Manslaughter is an unlawful killing that doesn’t involve premeditated malice or the intent to seriously harm or kill. The absence of malice makes manslaughter a lesser charge than first or second degree murder. Although manslaughter is a serious crime, its consequences are generally less severe than murder. Below, we explain more about the differences between murder and manslaughter.
There are two types of manslaughter charges: voluntary and involuntary manslaughter. Sometimes called a “heat of passion,” voluntary manslaughter happens when a person is aggressively provoked and kills someone in a heat of passion caused by the provocation.
In order for “heat of passion” to be present, the person who committed the killing cannot have had enough time to calm down from the provocation. When a killing isn’t considered first or second degree murder, it is usually a concession that is attributed to human weakness. Although a person who acts in the heat of passion might intentionally kill someone, their emotional context is a mitigating factor that reduces their moral blame.
A classic case of voluntary manslaughter would be the story of the husband who comes home from work early to find his wife committing adultery. Seeing the affair provokes the husband into a heat of passion and he kills the other adulterer then and there. Under these circumstances, a judge or jury might come to the conclusion that the killing is voluntary manslaughter.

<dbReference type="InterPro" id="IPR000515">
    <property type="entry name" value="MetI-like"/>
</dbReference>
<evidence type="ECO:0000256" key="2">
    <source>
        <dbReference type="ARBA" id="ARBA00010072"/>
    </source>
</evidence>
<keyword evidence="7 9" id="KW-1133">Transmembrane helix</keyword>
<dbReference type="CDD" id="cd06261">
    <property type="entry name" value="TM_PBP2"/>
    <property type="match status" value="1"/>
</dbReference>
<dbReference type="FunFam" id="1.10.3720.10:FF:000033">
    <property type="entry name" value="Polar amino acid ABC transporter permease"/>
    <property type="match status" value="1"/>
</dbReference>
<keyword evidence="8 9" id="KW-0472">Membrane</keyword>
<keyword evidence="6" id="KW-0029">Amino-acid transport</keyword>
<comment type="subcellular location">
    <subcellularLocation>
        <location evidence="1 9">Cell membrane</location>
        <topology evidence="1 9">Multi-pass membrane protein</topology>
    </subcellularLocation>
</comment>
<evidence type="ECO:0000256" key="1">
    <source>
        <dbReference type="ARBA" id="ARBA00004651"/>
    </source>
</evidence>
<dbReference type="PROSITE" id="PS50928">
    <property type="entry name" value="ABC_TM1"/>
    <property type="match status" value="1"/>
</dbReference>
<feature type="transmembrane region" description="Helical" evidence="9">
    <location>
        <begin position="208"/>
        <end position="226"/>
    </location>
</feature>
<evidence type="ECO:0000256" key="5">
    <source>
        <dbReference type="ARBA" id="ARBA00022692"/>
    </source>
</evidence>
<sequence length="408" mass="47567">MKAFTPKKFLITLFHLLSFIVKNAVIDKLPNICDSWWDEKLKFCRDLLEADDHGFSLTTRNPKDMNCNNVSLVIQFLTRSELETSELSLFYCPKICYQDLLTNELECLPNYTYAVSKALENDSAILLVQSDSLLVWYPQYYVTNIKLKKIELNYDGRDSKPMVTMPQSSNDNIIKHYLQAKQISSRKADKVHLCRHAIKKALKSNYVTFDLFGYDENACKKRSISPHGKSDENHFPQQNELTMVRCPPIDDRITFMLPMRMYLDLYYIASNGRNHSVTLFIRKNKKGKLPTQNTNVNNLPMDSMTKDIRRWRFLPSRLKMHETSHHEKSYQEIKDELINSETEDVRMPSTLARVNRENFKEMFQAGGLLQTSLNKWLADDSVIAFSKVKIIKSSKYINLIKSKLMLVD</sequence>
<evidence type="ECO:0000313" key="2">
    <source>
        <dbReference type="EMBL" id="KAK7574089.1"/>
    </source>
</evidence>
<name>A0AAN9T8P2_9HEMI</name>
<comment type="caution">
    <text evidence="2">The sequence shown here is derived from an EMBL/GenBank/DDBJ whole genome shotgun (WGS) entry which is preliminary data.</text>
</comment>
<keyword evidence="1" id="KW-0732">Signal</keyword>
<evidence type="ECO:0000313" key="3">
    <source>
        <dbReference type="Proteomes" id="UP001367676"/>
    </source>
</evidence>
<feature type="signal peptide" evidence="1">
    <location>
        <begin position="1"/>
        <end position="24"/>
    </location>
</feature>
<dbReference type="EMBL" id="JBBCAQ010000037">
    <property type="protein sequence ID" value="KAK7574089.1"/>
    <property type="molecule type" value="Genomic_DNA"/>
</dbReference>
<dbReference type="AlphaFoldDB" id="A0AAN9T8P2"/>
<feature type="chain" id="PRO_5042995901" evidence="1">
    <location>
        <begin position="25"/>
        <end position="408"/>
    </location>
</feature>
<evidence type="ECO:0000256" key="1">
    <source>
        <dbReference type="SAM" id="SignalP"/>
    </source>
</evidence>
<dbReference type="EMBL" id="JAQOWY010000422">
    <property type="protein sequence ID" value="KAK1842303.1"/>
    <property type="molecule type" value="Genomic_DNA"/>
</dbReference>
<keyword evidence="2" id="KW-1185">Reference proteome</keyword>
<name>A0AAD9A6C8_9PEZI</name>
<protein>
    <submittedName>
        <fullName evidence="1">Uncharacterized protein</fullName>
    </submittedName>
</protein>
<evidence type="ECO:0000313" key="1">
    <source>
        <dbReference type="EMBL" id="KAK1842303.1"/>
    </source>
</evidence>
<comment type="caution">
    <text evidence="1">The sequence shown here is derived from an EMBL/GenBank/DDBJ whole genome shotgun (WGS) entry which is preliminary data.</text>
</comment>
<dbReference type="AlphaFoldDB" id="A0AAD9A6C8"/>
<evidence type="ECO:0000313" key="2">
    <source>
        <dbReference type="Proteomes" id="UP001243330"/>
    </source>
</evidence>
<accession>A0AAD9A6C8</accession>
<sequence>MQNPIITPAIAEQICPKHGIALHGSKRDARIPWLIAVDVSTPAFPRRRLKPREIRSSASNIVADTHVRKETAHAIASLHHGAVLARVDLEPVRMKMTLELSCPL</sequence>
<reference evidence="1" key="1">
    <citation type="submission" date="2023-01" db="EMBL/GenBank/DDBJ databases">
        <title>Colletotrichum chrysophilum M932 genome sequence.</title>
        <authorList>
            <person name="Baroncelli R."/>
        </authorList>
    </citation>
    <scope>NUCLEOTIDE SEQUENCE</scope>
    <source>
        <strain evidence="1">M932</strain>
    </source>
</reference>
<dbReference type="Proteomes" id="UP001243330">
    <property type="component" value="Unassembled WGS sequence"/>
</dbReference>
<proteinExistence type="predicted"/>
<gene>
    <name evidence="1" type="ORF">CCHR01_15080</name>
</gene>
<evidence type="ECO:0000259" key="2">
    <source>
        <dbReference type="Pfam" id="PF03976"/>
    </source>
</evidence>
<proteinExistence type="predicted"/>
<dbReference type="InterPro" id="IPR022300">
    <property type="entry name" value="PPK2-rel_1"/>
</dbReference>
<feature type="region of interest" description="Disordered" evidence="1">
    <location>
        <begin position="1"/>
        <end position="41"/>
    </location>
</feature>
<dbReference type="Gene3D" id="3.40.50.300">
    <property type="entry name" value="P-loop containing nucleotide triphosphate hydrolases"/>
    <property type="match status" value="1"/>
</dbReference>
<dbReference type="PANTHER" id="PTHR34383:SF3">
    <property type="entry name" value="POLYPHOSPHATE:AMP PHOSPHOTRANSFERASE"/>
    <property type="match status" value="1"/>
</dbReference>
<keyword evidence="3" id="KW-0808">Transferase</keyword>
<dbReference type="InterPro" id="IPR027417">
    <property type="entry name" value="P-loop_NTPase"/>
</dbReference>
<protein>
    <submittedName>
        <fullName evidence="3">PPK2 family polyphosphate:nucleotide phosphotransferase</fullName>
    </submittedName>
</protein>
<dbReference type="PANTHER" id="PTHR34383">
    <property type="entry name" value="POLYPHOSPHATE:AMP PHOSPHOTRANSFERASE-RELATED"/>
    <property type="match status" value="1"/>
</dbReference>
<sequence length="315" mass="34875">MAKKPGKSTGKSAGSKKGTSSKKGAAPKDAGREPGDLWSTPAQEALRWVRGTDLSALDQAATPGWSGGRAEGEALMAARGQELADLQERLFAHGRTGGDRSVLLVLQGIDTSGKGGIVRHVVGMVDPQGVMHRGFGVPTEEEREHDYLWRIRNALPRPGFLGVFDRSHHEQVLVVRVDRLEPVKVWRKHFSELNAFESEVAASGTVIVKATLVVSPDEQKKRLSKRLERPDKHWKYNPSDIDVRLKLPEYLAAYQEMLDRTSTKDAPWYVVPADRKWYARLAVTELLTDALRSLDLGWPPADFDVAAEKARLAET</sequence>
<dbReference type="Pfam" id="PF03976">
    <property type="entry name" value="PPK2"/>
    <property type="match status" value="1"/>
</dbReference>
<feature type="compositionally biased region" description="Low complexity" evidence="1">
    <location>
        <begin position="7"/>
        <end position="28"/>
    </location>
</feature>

Involuntary manslaughter generally refers to unintentional homicide caused by criminally negligent acts or reckless conduct. Essentially, the death was caused by reckless behavior that a reasonable person would have avoided. Involuntary manslaughter sometimes refers to an unintentional killing from a commissioned crime other than a felony.
The subtle differences between murder and manslaughter are at their highest when it comes to involuntary manslaughter. This is because an accidental killing caused by extreme recklessness can be considered second degree murder. Determining which charge applies rests entirely on an evaluation of how careless the defendant was, which can be a difficult and subjective task.
Unintentional second degree murder is also known as:
- Implied Malice Murder
- Abandoned & Malignant Heart Murder
- Depraved Mind Murder
The main issue when it comes to determining if a killing is murder or manslaughter, is figuring out what was in a defendant’s mind at the time of the reckless act. Courts and juries have to rely on what the circumstances of the killing reveal about the defendant’s state of mind.
Are you facing murder or manslaughter charges? We can help. Contact our Dayton team of criminal defense attorneys to set up a case evaluation today.